Israel not to levy customs duty on tomatoes imported from Turkey

Published 19.04.2017 11:19
Updated 19.04.2017 13:36
Archive Photo
Archive Photo

The Israeli Ministry of Agriculture has decided to exempt a certain amount of tomatoes to be imported from Turkey from customs duties after the price of the good increased excessively.

According to Israeli state radio, the Israeli Ministry of Agriculture took the decision after the wholesale price of tomatoes reached 7 Turkish liras (7 shekels) per kilo in the country.

The Israeli Ministry of Agriculture released a report explaining its decision. It did not mention the amount of tomatoes that will be imported, but it was noted that the first batch of the produce will reach Israel from Turkey in the course of the coming week.

Daily Sabah had previously reported that Turkey is preparing to expand the scope of its Free Trade Agreement (FTA) with Israel amid increasing regional collaboration with the country.

Under the current FTA, which was signed with Israel on March 14, 1996 and went into force on May 1, 1997, numerous trade-related areas including sanitary and phytosanitary measures, internal taxation, balance of payments, public procurement, state aid, intellectual property rights, anti-dumping, rules of origin and various safeguard measures are addressed.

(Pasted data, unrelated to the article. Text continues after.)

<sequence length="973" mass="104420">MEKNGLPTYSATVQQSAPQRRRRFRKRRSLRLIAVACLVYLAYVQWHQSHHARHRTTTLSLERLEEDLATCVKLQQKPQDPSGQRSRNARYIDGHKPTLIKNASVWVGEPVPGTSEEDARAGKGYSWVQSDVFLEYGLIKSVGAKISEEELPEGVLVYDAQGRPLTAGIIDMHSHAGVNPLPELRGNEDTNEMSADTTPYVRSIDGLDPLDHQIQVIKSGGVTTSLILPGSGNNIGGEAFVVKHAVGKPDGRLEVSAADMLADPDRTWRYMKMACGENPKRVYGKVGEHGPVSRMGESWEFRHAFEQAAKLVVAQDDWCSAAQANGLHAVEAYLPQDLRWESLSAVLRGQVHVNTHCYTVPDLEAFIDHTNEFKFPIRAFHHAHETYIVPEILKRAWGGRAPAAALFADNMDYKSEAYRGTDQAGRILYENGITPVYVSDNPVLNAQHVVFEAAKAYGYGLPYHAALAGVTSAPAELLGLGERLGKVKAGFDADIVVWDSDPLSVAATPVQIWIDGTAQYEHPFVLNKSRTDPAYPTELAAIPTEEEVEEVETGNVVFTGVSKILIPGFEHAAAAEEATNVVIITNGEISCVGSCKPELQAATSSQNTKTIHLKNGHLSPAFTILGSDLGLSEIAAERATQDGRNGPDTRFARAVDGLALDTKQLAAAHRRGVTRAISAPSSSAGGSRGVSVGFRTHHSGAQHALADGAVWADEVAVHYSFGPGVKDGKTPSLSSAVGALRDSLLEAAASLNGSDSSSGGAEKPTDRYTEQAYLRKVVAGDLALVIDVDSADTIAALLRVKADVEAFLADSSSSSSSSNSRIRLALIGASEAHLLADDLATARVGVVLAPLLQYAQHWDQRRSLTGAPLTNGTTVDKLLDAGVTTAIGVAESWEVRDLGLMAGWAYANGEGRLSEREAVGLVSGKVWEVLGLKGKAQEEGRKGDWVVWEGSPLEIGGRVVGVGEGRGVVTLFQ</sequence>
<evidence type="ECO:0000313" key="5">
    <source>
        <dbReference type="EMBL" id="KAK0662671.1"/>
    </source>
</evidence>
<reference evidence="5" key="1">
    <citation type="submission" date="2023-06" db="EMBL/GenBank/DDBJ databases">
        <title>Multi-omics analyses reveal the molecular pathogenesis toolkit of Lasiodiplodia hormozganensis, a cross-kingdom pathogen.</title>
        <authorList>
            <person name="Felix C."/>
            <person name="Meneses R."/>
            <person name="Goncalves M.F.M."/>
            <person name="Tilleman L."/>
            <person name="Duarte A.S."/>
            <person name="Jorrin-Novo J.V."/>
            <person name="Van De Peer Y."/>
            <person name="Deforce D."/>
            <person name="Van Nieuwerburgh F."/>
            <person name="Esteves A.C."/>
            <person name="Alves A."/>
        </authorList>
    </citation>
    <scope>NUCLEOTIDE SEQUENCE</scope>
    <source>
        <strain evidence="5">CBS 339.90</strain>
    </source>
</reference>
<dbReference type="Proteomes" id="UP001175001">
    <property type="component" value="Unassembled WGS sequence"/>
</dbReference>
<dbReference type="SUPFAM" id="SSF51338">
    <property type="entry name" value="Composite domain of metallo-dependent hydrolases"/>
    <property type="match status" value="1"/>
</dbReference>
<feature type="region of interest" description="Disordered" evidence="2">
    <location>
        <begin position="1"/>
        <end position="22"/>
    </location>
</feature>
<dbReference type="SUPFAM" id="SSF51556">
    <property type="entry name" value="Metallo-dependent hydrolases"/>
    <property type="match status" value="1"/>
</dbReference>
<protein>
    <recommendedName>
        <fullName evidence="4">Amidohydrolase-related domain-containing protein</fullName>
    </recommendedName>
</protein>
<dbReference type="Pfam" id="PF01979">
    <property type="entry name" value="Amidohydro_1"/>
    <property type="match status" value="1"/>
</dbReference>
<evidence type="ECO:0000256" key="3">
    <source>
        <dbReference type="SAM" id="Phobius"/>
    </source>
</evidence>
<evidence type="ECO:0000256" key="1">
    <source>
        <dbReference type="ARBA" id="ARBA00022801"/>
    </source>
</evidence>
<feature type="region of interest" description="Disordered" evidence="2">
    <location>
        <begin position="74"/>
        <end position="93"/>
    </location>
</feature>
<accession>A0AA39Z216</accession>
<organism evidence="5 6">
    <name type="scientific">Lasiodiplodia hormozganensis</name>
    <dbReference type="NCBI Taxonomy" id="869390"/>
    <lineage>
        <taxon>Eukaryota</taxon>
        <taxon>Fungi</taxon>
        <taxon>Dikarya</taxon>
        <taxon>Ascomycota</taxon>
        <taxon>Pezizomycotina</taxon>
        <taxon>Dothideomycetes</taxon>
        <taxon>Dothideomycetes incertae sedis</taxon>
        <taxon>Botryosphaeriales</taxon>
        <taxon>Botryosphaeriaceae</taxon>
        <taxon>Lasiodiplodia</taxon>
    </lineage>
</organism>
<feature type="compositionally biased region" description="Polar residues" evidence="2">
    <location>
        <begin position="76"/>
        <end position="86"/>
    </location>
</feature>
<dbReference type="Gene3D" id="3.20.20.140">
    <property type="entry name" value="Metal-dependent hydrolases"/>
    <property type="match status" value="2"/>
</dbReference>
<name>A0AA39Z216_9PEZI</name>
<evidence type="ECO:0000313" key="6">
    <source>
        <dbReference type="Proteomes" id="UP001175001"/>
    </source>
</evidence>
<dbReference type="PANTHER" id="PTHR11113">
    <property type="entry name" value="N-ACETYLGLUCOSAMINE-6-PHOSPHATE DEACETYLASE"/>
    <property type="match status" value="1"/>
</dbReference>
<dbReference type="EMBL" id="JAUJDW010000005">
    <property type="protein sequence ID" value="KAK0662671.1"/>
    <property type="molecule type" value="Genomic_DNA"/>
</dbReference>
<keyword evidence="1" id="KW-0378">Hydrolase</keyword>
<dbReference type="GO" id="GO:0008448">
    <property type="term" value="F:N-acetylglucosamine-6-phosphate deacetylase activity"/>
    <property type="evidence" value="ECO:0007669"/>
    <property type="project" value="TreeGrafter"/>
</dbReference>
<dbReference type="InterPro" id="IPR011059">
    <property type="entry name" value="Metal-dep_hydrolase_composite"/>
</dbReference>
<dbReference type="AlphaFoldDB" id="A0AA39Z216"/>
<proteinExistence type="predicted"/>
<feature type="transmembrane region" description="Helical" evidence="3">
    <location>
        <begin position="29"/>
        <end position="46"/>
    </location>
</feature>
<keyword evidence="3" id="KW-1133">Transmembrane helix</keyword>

The stipulations of the agreement on industrial products, all the customs taxes and charges that have an equivalent effect were abolished on Jan. 1, 2000.

Regarding agricultural products, Turkey and Israel granted each other unlimited tariff elimination or reduction and/or tariff reduction or elimination in the form of tariff quotas for some agricultural products originating in the other party.

Furthermore, in 2006 and in 2007, both parties revised the list of agricultural products that are granted preferential treatment under the original agreement.

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